MMWR News Synopsis
Thursday, March 15, 2018
- Trends in Hospitalizations for Acute Kidney Injury - United States, 2000-2014
- Exposure to Electronic Cigarette Advertising Among Middle and High School Students - United States, 2014-2016
- Vaccine-Derived Polioviruses - Three Provinces, Democratic Republic of the Congo, 2017
- Emergence of Monkeypox - West and Central Africa, 1970-2017
- Notes from the Field
CDC Media Relations
The rate of hospitalizations for acute kidney injury has increased significantly in men and women in the United States from 2000 to 2014, irrespective of diabetes status. Diabetes, hypertension, and advanced age are important risk factors for acute kidney injury (AKI), which is being increasingly recognized among hospitalized people. AKI leads to long-term care, higher in-hospital mortality, and higher health care costs. To estimate trends in AKI hospitalizations, CDC analyzed nationally representative data in the United States from 2000 to 2014. During that period, hospitalizations increased significantly: by 139 percent among adults with diabetes, and by 230 percent among those without diabetes. However, in 2014, people with diabetes were four times more likely to have AKI hospitalizations than those without diabetes. Improved awareness of risk factors for AKI by health care providers can prevent its occurrence and improve management of underlying conditions, particularly among older people and hospitalized or long-term care patients.
Exposure to Electronic Cigarette Advertising Among Middle and High School Students – United States, 2014-2016
CDC Media Relations
Exposure to e-cigarette advertisements increased among U.S. middle and high school students during 2014–2016. Youth who are exposed to tobacco-product advertising, including ads for e-cigarettes, are more likely to use these products. In 2016, nearly 4 in 5 (20.5 million) U.S. middle and high school students were exposed to e-cigarette advertisements, a 13 percent increase over 2014. Nearly 7 in 10 youths were exposed to e-cigarette advertising in retail stores in 2016, while approximately 2 in five were exposed on the Internet or on TV, and nearly 1 in 4 were exposed in newspapers and magazines. Approaches to reduce youth access to e-cigarettes and exposure to advertising could include regulation of youth-oriented marketing, restrictions on youth access to tobacco product retailers, and high-impact tobacco education campaigns. These approaches, coupled with well-funded, comprehensive state tobacco control programs, have the potential to prevent and reduce youth use of all tobacco products, including e-cigarettes.
Public Information Officer
In 2017 (as of 8 March 2018) the Democratic Republic of Congo (DRC) reported 25 cases of vaccine-derived poliovirus (VDPV). DRC health officials and Global Polio Eradication Initiative (GPEI) partners are collaborating to strengthen population immunity and surveillance with the goal of interrupting virus transmission. The last confirmed wild poliovirus case in the DRC occurred in December 2011; however, the country continues to report cases of vaccine-derived polioviruses (VDPVs). VDPVs can emerge from oral poliovirus vaccine (OPV) and spread within populations with low immunity to the virus. In 2017 (as of 8 March 2018), 25 cases of VDPV were reported in three provinces. In response to these cases, supplementary immunization activities were conducted June – December 2017. Because of limitations in surveillance and poor immunization activities, VDPV circulation will likely continue in 2018, requiring additional immunization programs. DRC health officials and Global Polio Eradication Initiative (GPEI) partners are increasing human and financial resources to improve all aspects of the response.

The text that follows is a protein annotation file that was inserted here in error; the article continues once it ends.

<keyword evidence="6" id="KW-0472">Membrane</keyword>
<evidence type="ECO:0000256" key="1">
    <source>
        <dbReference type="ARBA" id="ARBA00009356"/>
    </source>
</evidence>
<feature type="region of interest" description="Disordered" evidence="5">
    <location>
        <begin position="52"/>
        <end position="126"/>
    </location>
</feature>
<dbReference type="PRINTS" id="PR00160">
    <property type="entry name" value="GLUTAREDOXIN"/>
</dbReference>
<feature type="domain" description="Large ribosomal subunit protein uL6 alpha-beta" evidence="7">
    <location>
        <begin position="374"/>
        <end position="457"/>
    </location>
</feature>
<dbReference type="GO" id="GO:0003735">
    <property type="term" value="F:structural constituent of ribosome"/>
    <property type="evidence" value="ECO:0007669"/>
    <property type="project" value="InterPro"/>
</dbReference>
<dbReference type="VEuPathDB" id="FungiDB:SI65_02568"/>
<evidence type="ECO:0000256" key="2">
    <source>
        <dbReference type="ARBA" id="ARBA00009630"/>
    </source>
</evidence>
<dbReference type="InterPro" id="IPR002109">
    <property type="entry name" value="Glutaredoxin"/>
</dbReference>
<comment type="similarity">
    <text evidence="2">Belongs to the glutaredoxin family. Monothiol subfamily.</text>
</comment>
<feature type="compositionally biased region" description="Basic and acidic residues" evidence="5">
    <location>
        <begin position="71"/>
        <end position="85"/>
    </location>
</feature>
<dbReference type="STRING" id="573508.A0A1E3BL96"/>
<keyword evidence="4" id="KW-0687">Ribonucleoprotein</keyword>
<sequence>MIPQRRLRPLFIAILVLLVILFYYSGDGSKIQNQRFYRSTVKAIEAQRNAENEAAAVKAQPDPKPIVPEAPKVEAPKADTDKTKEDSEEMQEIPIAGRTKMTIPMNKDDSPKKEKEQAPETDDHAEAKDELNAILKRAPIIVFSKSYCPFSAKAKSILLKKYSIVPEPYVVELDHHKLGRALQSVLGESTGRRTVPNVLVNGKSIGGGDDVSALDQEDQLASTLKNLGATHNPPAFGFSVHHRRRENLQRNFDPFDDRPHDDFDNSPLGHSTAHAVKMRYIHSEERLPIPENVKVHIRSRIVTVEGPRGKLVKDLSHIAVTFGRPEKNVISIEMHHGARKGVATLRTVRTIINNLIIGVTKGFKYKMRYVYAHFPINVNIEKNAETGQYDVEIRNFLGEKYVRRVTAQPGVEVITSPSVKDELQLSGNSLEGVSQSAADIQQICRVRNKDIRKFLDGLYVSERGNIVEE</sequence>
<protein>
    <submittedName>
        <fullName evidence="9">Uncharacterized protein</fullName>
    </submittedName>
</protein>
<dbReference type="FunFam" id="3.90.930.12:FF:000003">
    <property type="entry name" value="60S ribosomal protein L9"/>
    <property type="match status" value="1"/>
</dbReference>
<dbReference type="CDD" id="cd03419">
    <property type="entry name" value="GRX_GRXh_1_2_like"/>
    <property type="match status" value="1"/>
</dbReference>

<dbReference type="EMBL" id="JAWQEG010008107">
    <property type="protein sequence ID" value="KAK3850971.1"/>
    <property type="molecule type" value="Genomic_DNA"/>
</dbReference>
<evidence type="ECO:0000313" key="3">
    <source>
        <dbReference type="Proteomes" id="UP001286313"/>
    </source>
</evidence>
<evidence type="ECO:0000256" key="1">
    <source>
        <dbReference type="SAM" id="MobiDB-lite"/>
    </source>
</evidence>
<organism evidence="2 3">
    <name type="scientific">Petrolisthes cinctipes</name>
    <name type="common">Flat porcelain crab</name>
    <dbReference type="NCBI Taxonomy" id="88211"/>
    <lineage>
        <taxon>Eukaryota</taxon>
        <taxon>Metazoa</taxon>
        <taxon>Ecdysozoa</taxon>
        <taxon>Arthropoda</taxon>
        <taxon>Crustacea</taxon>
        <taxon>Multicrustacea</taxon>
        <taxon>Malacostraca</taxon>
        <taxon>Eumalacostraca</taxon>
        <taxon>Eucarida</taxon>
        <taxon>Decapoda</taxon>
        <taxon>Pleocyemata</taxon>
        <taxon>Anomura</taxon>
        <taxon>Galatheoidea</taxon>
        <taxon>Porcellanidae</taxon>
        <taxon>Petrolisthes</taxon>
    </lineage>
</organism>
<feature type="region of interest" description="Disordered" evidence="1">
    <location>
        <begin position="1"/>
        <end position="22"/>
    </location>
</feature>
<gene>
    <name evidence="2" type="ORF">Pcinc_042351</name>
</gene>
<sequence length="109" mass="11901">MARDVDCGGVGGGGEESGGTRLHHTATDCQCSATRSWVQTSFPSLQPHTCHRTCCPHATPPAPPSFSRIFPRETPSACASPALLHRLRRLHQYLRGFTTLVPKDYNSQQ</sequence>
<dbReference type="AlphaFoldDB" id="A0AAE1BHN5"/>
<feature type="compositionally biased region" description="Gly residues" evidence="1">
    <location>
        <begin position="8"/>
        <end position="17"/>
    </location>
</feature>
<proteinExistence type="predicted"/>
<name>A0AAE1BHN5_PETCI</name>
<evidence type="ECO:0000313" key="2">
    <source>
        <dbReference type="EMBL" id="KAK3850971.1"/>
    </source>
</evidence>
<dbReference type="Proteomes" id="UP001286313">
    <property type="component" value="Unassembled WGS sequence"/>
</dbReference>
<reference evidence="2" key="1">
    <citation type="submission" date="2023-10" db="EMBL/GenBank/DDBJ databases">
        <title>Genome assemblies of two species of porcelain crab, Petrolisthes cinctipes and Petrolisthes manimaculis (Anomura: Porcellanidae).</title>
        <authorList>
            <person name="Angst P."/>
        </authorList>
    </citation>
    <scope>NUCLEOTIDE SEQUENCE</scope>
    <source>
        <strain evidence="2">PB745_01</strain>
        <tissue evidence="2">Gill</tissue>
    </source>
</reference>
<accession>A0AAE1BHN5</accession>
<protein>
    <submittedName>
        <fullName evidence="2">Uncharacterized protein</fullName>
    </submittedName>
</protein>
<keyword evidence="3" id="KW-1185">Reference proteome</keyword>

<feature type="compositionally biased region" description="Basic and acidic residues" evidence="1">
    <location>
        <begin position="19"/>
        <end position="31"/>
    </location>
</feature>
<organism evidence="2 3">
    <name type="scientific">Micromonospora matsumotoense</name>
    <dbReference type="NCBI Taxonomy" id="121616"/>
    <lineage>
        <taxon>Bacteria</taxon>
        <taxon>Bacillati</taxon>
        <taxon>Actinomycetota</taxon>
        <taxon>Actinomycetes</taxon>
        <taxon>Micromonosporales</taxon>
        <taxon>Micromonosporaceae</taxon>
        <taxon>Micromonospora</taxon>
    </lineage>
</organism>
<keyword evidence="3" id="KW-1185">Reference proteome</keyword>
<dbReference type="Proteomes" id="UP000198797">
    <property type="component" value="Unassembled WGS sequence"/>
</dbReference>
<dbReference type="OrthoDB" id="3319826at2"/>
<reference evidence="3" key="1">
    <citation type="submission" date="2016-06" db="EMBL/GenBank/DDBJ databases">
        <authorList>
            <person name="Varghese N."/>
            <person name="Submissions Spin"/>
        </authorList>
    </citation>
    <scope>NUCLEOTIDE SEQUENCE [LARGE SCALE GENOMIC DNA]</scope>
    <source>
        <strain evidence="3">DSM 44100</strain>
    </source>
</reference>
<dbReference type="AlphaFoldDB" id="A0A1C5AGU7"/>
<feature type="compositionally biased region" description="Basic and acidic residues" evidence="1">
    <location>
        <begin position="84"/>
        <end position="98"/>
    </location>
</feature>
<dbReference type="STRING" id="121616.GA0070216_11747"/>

CDC Media Relations
Monkeypox has re-emerged in Africa during the past decade, leading to more reports of human monkeypox cases in people. Many of these cases have been reported in countries that have not reported monkeypox in 40 years. During the past decade, cases of human monkeypox have been reported from more countries than in the previous 40 years. Since 2016, confirmed cases have occurred in Central African Republic, the Democratic Republic of the Congo, Liberia, Nigeria, Republic of Congo, and Sierra Leone; and captive chimpanzees were infected in Cameroon. Monkeypox causes significant illness and death in people and other animals; no specific treatment exists. The World Health Organization and CDC are developing updated guidance and regional trainings to improve capacity for laboratory-based surveillance, detection, and prevention of monkeypox as well as improved patient care and outbreak response.
CDC works 24/7 protecting America’s health, safety and security. Whether diseases start at home or abroad, are curable or preventable, chronic or acute, or from human activity or deliberate attack, CDC responds to America’s most pressing health threats. CDC is headquartered in Atlanta and has experts located throughout the United States and the world.